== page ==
GEC ushers in new era of openness to press

GEC, one of the UK’s largest industrial conglomerates, has reversed its 30-year-old closed door policy to the press and is expanding its communications team to reflect the change.

GEC, one of the UK’s largest industrial conglomerates, has reversed

its 30-year-old closed door policy to the press and is expanding its

communications team to reflect the change.



Legend has it that under the leadership of GEC founder Lord Weinstock,

the company’s policy for dealing with the press was to ’let the phone

ring’. Now the company is appointing its first heads of media relations

and internal communications.



Martin Sixsmith, a former BBC correspondent and currently director of

information at the Department of Social Security, is to join as head of

media relations on 22 March.



Stuart Gendall, who arrives next week from listed company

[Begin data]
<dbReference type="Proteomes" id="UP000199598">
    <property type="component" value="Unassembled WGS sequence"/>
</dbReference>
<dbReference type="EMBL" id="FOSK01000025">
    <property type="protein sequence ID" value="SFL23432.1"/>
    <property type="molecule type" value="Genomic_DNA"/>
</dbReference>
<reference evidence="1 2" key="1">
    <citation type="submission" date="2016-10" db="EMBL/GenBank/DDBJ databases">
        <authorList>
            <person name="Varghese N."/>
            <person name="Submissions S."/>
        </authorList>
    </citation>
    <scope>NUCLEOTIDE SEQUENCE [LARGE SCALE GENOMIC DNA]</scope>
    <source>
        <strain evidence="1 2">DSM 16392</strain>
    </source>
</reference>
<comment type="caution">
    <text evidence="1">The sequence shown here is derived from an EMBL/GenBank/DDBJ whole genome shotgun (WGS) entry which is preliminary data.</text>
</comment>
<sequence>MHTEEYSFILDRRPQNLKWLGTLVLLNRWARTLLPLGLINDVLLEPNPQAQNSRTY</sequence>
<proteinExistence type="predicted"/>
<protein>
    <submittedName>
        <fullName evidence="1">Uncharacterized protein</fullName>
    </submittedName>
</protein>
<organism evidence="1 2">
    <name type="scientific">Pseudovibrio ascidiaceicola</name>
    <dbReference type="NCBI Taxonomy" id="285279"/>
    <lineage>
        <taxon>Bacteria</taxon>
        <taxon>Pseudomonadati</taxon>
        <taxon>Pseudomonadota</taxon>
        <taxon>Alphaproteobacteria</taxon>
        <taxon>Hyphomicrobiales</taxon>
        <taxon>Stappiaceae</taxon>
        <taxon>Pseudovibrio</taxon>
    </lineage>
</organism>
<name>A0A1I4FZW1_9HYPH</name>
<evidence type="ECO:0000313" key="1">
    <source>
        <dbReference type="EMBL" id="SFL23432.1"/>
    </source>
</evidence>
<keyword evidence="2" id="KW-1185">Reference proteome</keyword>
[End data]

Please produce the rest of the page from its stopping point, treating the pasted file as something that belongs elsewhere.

Biocompatibles, where he was corporate communications director, will be

internal communications head.



The reported six-figure salary that comes with Sixsmith’s job reflects

the importance GEC’s chief executive Lord Simpson is placing on

communicating positive stories to the press as the company undergoes

widescale change.



Last November Simpson moved his head of marketing - the former Tory

defence minister Sir Geoffrey Pattie - to the role of group

communications director.



But the need for a hands-on operator is clearly apparent. Only last week

boardroom spats over the Marconi merger found their way into the

press.



Commenting on his appointment Sixsmith, a seasoned foreign

correspondent, said he was looking forward to working at GEC at a time

when it was forging a new identity.



’They’re very conscious of big changes. I think it’s fair to say that

they want to be more proactive in communicating with the press,’ he

added.



’The whole character of the company is changing and I assure you I will

be proactive in selling more positive stories about GEC to the

press.’



Meanwhile Gendall’s job will be to focus on communicating to GEC’s

100,000 employees - 55,000 of whom are in the UK - the changes that the

industrial giant is undergoing.



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